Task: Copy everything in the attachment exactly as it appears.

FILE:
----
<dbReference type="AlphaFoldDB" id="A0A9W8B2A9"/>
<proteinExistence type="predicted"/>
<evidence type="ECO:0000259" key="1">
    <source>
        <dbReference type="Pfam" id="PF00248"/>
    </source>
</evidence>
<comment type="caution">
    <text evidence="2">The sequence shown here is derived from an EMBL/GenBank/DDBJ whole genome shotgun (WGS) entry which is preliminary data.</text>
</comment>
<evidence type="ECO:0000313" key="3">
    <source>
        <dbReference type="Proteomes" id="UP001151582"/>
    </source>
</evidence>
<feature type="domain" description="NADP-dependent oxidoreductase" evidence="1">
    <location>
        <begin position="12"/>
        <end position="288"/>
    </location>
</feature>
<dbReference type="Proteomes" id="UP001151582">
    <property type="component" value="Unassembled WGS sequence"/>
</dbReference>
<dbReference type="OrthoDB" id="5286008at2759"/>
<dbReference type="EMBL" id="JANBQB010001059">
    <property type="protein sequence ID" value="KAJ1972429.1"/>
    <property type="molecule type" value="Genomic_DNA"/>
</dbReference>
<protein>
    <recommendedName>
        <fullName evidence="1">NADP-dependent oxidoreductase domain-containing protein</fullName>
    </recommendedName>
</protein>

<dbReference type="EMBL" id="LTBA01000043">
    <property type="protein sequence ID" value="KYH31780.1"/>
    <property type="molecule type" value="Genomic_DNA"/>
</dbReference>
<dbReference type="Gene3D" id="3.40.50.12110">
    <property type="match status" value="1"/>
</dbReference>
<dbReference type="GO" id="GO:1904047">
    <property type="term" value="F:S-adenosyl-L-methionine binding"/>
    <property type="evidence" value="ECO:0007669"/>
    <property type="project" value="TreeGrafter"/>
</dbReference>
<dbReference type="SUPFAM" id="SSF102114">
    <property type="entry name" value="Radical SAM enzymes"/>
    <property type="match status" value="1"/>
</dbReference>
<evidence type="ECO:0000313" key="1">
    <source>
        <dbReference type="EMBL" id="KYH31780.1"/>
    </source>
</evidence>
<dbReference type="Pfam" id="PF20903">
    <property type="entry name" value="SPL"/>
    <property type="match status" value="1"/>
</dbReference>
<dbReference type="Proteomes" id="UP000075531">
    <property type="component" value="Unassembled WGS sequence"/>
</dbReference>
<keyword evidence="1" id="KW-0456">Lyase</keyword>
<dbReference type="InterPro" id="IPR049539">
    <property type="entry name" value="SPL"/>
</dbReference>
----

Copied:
<dbReference type="AlphaFoldDB" id="A0A9W8B2A9"/>
<proteinExistence type="predicted"/>
<evidence type="ECO:0000259" key="1">
    <source>
        <dbReference type="Pfam" id="PF00248"/>
    </source>
</evidence>
<comment type="caution">
    <text evidence="2">The sequence shown here is derived from an EMBL/GenBank/DDBJ whole genome shotgun (WGS) entry which is preliminary data.</text>
</comment>
<evidence type="ECO:0000313" key="3">
    <source>
        <dbReference type="Proteomes" id="UP001151582"/>
    </source>
</evidence>
<feature type="domain" description="NADP-dependent oxidoreductase" evidence="1">
    <location>
        <begin position="12"/>
        <end position="288"/>
    </location>
</feature>
<dbReference type="Proteomes" id="UP001151582">
    <property type="component" value="Unassembled WGS sequence"/>
</dbReference>
<dbReference type="OrthoDB" id="5286008at2759"/>
<dbReference type="EMBL" id="JANBQB010001059">
    <property type="protein sequence ID" value="KAJ1972429.1"/>
    <property type="molecule type" value="Genomic_DNA"/>
</dbReference>
<protein>
    <recommendedName>
        <fullName evidence="1">NADP-dependent oxidoreductase domain-containing protein</fullName>
    </recommendedName>
</protein>

<dbReference type="EMBL" id="LTBA01000043">
    <property type="protein sequence ID" value="KYH31780.1"/>
    <property type="molecule type" value="Genomic_DNA"/>
</dbReference>
<dbReference type="Gene3D" id="3.40.50.12110">
    <property type="match status" value="1"/>
</dbReference>
<dbReference type="GO" id="GO:1904047">
    <property type="term" value="F:S-adenosyl-L-methionine binding"/>
    <property type="evidence" value="ECO:0007669"/>
    <property type="project" value="TreeGrafter"/>
</dbReference>
<dbReference type="SUPFAM" id="SSF102114">
    <property type="entry name" value="Radical SAM enzymes"/>
    <property type="match status" value="1"/>
</dbReference>
<evidence type="ECO:0000313" key="1">
    <source>
        <dbReference type="EMBL" id="KYH31780.1"/>
    </source>
</evidence>
<dbReference type="Pfam" id="PF20903">
    <property type="entry name" value="SPL"/>
    <property type="match status" value="1"/>
</dbReference>
<dbReference type="Proteomes" id="UP000075531">
    <property type="component" value="Unassembled WGS sequence"/>
</dbReference>
<keyword evidence="1" id="KW-0456">Lyase</keyword>
<dbReference type="InterPro" id="IPR049539">
    <property type="entry name" value="SPL"/>
</dbReference>